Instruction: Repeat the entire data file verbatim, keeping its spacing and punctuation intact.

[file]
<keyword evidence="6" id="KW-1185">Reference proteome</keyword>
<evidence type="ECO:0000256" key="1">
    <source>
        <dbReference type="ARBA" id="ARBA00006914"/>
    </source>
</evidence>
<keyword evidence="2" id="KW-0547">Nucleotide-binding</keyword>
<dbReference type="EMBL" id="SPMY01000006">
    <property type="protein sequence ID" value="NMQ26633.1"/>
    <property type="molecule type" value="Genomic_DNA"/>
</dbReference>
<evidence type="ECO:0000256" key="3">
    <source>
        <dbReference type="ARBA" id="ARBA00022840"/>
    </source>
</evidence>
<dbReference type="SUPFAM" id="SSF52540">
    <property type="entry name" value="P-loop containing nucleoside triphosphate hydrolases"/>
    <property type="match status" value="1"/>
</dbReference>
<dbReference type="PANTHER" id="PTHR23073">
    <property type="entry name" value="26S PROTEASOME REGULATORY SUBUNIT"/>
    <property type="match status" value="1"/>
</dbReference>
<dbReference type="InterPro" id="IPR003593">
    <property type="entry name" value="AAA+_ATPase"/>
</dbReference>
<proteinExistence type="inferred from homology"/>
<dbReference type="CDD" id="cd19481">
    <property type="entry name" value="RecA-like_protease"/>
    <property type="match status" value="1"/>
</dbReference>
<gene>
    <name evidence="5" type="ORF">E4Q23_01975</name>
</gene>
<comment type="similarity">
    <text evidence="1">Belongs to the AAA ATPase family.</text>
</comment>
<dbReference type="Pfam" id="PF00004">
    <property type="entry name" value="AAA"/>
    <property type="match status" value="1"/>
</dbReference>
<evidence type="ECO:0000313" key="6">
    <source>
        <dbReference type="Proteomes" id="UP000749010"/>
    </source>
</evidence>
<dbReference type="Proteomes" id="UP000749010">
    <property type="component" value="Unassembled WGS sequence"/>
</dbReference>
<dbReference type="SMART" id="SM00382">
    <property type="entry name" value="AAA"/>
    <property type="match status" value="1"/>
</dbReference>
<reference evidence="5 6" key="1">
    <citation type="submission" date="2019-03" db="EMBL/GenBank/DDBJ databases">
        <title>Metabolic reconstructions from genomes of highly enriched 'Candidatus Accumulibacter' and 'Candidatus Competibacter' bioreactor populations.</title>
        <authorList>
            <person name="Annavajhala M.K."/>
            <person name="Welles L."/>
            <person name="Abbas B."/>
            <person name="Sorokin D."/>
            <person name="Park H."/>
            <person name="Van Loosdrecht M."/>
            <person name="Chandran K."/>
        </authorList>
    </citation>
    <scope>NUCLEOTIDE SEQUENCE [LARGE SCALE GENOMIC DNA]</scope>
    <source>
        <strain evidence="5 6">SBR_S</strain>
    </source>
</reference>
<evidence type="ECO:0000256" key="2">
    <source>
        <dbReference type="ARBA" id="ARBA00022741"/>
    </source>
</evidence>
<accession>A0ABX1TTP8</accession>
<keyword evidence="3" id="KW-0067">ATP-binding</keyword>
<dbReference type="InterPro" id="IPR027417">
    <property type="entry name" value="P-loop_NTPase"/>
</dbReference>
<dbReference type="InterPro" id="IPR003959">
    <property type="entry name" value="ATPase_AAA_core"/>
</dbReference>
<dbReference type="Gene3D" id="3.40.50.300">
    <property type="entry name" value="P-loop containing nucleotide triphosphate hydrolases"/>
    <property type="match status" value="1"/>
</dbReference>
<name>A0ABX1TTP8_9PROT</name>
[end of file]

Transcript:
<keyword evidence="6" id="KW-1185">Reference proteome</keyword>
<evidence type="ECO:0000256" key="1">
    <source>
        <dbReference type="ARBA" id="ARBA00006914"/>
    </source>
</evidence>
<keyword evidence="2" id="KW-0547">Nucleotide-binding</keyword>
<dbReference type="EMBL" id="SPMY01000006">
    <property type="protein sequence ID" value="NMQ26633.1"/>
    <property type="molecule type" value="Genomic_DNA"/>
</dbReference>
<evidence type="ECO:0000256" key="3">
    <source>
        <dbReference type="ARBA" id="ARBA00022840"/>
    </source>
</evidence>
<dbReference type="SUPFAM" id="SSF52540">
    <property type="entry name" value="P-loop containing nucleoside triphosphate hydrolases"/>
    <property type="match status" value="1"/>
</dbReference>
<dbReference type="PANTHER" id="PTHR23073">
    <property type="entry name" value="26S PROTEASOME REGULATORY SUBUNIT"/>
    <property type="match status" value="1"/>
</dbReference>
<dbReference type="InterPro" id="IPR003593">
    <property type="entry name" value="AAA+_ATPase"/>
</dbReference>
<proteinExistence type="inferred from homology"/>
<dbReference type="CDD" id="cd19481">
    <property type="entry name" value="RecA-like_protease"/>
    <property type="match status" value="1"/>
</dbReference>
<gene>
    <name evidence="5" type="ORF">E4Q23_01975</name>
</gene>
<comment type="similarity">
    <text evidence="1">Belongs to the AAA ATPase family.</text>
</comment>
<dbReference type="Pfam" id="PF00004">
    <property type="entry name" value="AAA"/>
    <property type="match status" value="1"/>
</dbReference>
<evidence type="ECO:0000313" key="6">
    <source>
        <dbReference type="Proteomes" id="UP000749010"/>
    </source>
</evidence>
<dbReference type="Proteomes" id="UP000749010">
    <property type="component" value="Unassembled WGS sequence"/>
</dbReference>
<dbReference type="SMART" id="SM00382">
    <property type="entry name" value="AAA"/>
    <property type="match status" value="1"/>
</dbReference>
<reference evidence="5 6" key="1">
    <citation type="submission" date="2019-03" db="EMBL/GenBank/DDBJ databases">
        <title>Metabolic reconstructions from genomes of highly enriched 'Candidatus Accumulibacter' and 'Candidatus Competibacter' bioreactor populations.</title>
        <authorList>
            <person name="Annavajhala M.K."/>
            <person name="Welles L."/>
            <person name="Abbas B."/>
            <person name="Sorokin D."/>
            <person name="Park H."/>
            <person name="Van Loosdrecht M."/>
            <person name="Chandran K."/>
        </authorList>
    </citation>
    <scope>NUCLEOTIDE SEQUENCE [LARGE SCALE GENOMIC DNA]</scope>
    <source>
        <strain evidence="5 6">SBR_S</strain>
    </source>
</reference>
<evidence type="ECO:0000256" key="2">
    <source>
        <dbReference type="ARBA" id="ARBA00022741"/>
    </source>
</evidence>
<accession>A0ABX1TTP8</accession>
<keyword evidence="3" id="KW-0067">ATP-binding</keyword>
<dbReference type="InterPro" id="IPR027417">
    <property type="entry name" value="P-loop_NTPase"/>
</dbReference>
<dbReference type="InterPro" id="IPR003959">
    <property type="entry name" value="ATPase_AAA_core"/>
</dbReference>
<dbReference type="Gene3D" id="3.40.50.300">
    <property type="entry name" value="P-loop containing nucleotide triphosphate hydrolases"/>
    <property type="match status" value="1"/>
</dbReference>
<name>A0ABX1TTP8_9PROT</name>